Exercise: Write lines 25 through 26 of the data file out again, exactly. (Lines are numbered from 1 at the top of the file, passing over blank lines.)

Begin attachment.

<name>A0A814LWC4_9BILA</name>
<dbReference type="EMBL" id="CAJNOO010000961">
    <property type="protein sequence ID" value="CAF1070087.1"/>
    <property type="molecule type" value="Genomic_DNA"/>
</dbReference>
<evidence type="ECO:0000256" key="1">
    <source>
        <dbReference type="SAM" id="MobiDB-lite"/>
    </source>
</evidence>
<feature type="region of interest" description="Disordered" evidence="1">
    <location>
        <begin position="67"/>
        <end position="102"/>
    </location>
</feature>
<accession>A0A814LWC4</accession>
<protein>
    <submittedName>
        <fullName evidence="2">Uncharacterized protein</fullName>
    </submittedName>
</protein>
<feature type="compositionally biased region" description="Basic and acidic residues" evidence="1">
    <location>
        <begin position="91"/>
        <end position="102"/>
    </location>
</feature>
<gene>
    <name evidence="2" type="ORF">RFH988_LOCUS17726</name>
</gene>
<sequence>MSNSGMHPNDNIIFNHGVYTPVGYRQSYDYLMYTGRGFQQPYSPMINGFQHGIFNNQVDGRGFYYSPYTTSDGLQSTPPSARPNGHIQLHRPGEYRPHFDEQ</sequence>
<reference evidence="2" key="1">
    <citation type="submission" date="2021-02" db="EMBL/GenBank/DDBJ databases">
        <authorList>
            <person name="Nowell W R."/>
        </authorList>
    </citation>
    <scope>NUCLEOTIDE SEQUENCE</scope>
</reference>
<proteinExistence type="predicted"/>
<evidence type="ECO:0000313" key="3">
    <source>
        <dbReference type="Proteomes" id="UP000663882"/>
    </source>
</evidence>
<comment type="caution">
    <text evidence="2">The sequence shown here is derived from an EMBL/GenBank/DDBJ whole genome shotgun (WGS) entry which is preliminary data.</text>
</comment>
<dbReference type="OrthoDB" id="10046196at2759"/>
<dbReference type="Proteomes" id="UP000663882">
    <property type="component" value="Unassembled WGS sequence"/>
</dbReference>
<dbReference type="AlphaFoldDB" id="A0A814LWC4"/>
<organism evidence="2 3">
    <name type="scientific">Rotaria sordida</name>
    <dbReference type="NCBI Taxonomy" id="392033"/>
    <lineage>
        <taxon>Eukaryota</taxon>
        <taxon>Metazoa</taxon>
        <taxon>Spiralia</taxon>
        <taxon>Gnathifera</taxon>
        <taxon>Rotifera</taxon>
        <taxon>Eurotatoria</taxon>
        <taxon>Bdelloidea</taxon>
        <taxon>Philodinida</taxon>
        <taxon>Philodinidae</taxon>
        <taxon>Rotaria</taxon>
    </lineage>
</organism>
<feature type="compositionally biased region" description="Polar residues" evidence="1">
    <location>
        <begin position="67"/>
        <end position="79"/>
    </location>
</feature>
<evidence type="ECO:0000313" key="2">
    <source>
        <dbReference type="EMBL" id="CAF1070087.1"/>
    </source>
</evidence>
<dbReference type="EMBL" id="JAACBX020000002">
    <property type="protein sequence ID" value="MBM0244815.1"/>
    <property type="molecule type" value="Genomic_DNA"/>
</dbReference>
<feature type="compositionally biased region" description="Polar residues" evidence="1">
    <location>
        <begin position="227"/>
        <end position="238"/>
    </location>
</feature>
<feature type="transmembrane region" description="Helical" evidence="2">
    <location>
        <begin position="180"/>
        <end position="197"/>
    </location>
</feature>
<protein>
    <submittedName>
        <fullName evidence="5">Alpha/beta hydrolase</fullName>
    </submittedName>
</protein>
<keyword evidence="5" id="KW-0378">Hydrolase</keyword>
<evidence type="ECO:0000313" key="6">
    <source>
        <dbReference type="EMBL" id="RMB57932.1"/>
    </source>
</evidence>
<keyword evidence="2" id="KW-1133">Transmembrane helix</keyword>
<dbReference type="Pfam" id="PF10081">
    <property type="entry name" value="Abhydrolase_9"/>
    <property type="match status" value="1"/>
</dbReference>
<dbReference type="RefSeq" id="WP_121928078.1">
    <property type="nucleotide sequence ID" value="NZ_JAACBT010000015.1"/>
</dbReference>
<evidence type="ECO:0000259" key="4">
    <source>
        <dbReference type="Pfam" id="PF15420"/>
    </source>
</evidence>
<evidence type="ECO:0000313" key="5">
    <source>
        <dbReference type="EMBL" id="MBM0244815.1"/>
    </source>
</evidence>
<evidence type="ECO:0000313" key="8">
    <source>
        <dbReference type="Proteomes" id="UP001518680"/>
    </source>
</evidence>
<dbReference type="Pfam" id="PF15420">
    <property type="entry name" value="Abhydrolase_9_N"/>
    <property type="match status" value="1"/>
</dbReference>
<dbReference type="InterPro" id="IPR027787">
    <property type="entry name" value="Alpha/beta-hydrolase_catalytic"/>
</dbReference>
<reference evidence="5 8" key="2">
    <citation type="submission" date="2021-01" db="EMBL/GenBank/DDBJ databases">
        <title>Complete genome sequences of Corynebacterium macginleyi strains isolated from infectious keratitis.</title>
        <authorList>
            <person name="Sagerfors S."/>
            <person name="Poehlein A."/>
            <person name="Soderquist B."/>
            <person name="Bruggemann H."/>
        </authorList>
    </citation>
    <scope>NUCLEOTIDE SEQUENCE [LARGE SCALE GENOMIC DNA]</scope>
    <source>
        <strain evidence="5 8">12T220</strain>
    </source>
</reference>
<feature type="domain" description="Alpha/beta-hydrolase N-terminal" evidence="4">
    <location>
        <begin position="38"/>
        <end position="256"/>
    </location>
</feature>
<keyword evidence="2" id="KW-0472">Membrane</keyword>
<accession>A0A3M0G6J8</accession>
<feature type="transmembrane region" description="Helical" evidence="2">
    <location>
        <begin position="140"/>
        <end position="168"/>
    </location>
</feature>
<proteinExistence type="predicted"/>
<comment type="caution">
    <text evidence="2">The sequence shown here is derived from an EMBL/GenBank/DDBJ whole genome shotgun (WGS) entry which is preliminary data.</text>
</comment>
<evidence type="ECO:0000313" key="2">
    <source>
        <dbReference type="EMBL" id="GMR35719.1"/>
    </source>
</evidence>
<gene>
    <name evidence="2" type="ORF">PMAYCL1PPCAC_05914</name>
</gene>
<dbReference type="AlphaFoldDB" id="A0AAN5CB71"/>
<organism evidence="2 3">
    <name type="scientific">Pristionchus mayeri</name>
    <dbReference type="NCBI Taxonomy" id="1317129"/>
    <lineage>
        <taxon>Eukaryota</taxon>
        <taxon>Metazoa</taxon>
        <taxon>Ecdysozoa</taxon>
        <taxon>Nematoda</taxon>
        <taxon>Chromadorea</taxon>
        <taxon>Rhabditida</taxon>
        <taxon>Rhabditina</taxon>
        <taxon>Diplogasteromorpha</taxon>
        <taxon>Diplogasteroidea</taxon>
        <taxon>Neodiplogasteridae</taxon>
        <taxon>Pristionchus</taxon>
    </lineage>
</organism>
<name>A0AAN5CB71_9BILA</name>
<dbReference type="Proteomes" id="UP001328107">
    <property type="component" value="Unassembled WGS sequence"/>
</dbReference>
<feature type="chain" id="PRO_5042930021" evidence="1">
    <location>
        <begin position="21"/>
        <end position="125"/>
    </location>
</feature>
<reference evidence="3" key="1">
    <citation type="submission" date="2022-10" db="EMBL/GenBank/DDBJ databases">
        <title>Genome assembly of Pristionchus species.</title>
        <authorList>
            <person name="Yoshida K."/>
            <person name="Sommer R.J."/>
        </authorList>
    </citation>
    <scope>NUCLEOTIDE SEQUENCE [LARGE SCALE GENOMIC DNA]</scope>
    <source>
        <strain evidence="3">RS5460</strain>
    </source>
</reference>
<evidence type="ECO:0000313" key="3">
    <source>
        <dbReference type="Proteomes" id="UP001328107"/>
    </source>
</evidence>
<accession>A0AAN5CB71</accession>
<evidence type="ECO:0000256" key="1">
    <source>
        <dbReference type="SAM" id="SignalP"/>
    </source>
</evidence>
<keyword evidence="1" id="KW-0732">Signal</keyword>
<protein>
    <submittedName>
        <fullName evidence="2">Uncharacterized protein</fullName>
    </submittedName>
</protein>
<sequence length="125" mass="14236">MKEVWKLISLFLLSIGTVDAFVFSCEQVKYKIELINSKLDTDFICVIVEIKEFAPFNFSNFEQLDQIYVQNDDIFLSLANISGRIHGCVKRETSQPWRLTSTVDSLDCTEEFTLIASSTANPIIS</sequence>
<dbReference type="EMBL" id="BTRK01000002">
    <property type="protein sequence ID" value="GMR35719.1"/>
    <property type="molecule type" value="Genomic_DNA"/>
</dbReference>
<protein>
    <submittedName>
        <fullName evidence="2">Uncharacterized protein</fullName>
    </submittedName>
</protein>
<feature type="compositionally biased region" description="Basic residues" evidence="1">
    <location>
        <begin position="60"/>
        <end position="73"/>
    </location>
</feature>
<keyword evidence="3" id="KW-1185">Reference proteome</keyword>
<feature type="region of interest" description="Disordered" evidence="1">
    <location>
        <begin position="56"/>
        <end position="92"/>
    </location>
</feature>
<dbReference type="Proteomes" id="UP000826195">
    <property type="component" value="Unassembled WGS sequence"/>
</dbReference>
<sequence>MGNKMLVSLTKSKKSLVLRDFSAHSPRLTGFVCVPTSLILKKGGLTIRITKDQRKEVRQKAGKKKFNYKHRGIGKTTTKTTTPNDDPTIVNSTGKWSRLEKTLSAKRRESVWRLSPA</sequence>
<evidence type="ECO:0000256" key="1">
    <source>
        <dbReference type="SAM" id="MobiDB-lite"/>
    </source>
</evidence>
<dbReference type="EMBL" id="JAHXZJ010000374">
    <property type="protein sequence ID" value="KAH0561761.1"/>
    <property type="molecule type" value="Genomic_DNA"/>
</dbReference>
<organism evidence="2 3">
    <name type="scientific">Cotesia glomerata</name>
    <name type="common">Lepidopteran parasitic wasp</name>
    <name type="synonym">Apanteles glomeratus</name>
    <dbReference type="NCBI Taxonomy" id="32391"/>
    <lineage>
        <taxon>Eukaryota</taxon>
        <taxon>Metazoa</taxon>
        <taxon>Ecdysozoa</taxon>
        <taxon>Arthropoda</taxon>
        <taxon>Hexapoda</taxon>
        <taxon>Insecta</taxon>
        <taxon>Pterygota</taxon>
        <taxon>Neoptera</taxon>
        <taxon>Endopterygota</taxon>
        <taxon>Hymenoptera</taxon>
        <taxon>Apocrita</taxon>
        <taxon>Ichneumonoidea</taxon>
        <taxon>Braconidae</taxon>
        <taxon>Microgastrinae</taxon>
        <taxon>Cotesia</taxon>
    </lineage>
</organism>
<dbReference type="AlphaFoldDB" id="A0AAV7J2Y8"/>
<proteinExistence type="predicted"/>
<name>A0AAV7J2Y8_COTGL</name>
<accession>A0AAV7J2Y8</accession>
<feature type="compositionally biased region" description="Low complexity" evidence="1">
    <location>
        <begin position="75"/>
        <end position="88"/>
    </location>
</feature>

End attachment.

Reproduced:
        <begin position="91"/>
        <end position="102"/>